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Whither Transcendence? Framing the Contours of Transatlantic Black Unity in Contested Post-Racialized Times

Whither Transcendence? Framing the Contours of Transatlantic Black Unity in Contested Post-Racialized Times

Chapter:
(p.229) Whither Transcendence? Framing the Contours of Transatlantic Black Unity in Contested Post-Racialized Times
Source:
Contesting Post-Racialism
Author(s):
William Ackah
Publisher:
University Press of Mississippi
DOI:10.14325/mississippi/9781628462005.003.0014

This chapter compares and contrasts texts by Allan Boesak and Howard Thurman, key theological figures of the anti-apartheid and civil rights eras in South Africa and the United States, to determine what relevance their writings on quests for black unity on transnational lines, relations with whites, and a vision for a better society have for the contested post-racial environment of the twenty first century. It is argued that their insights still hold great value as the legacy of the conditions and treatment of black people that resulted in anti-apartheid and civil rights activism still lives on today and that their ideas need to be broadened and applied to other issues of social justice that impact blacks and other marginalized groups across the globe. Therefore, transatlantic unity needs to be concerned about gender, sexuality, disability, and poverty alongside the struggle for racial equality and empowerment.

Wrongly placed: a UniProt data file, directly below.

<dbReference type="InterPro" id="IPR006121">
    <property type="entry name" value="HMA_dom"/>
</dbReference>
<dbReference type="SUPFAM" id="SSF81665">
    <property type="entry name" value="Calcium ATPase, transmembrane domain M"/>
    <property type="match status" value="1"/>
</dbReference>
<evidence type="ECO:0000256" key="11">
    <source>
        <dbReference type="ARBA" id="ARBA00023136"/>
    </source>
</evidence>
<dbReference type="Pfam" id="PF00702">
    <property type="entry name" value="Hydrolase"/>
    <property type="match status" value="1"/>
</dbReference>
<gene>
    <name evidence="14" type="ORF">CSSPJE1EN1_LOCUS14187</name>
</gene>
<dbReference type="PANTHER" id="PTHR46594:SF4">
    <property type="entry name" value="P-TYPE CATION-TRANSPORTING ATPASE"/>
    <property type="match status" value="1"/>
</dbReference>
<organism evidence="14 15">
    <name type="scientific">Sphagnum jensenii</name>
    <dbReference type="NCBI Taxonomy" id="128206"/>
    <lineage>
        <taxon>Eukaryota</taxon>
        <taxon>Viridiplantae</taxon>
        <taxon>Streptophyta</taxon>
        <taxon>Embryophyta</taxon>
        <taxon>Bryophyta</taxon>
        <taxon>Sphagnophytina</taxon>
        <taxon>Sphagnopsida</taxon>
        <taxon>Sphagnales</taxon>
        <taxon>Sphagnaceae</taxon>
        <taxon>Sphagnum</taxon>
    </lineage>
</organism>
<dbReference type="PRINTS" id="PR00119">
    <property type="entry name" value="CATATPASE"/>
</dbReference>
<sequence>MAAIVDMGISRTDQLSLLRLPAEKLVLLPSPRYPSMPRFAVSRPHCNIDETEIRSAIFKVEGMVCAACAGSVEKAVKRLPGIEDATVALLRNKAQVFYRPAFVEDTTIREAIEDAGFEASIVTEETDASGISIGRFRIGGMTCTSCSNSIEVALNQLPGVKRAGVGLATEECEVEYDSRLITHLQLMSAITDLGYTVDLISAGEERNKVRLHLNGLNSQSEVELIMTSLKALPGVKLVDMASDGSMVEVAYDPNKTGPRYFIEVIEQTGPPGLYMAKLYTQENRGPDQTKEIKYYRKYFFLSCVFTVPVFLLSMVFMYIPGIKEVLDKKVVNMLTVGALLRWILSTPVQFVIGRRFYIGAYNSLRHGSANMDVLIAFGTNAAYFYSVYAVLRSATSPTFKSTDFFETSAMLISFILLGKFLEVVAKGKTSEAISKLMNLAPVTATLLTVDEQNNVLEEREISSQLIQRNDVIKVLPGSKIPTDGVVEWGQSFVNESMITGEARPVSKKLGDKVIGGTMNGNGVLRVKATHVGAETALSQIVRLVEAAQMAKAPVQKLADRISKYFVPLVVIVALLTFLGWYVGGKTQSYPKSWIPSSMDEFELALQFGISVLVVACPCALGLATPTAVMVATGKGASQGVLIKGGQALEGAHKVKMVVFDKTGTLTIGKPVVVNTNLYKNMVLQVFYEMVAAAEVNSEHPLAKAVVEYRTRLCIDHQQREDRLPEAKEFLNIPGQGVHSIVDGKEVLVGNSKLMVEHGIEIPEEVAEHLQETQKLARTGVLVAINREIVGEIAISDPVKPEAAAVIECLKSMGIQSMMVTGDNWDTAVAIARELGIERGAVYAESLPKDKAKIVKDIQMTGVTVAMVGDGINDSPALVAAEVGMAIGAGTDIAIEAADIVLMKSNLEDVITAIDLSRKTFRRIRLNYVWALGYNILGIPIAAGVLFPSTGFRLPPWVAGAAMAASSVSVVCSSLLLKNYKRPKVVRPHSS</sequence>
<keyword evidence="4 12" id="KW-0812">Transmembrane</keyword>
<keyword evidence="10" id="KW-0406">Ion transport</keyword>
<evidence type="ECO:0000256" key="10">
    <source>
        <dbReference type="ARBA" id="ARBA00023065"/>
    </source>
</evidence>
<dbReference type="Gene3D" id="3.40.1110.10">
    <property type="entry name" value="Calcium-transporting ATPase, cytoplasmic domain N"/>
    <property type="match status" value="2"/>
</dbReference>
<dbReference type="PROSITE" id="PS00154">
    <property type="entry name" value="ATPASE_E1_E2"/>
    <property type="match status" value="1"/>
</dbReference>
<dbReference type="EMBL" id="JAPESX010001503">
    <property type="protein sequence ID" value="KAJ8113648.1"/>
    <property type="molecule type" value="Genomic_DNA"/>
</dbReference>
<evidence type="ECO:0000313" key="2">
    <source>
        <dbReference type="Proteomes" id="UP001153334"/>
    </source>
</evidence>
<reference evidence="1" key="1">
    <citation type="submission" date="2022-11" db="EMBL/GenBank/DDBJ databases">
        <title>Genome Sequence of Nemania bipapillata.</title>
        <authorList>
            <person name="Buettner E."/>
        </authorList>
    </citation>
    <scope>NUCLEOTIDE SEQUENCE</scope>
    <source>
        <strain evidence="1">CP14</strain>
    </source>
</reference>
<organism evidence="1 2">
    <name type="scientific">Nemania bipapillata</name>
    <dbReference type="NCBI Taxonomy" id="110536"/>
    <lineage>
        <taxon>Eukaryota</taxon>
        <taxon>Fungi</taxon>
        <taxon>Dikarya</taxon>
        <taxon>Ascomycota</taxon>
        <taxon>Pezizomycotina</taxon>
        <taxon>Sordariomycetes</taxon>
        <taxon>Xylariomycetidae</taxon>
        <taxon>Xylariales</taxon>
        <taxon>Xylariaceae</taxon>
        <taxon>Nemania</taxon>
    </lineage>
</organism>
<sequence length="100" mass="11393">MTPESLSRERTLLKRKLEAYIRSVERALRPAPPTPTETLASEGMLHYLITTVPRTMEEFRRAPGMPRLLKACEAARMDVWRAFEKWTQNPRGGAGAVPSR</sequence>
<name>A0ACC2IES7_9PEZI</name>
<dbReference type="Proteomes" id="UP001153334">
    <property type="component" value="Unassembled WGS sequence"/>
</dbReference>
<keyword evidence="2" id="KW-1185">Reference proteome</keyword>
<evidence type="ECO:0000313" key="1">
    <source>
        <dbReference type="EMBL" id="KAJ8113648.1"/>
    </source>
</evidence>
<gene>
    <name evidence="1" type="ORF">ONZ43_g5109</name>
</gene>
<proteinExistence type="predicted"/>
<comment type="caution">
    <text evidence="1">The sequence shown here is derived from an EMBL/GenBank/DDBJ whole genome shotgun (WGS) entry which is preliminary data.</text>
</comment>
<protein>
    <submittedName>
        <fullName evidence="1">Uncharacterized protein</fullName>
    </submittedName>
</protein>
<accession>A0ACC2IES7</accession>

Keywords:   Allan Boesak, Howard Thurman, post-racial theology, South Africa, United States

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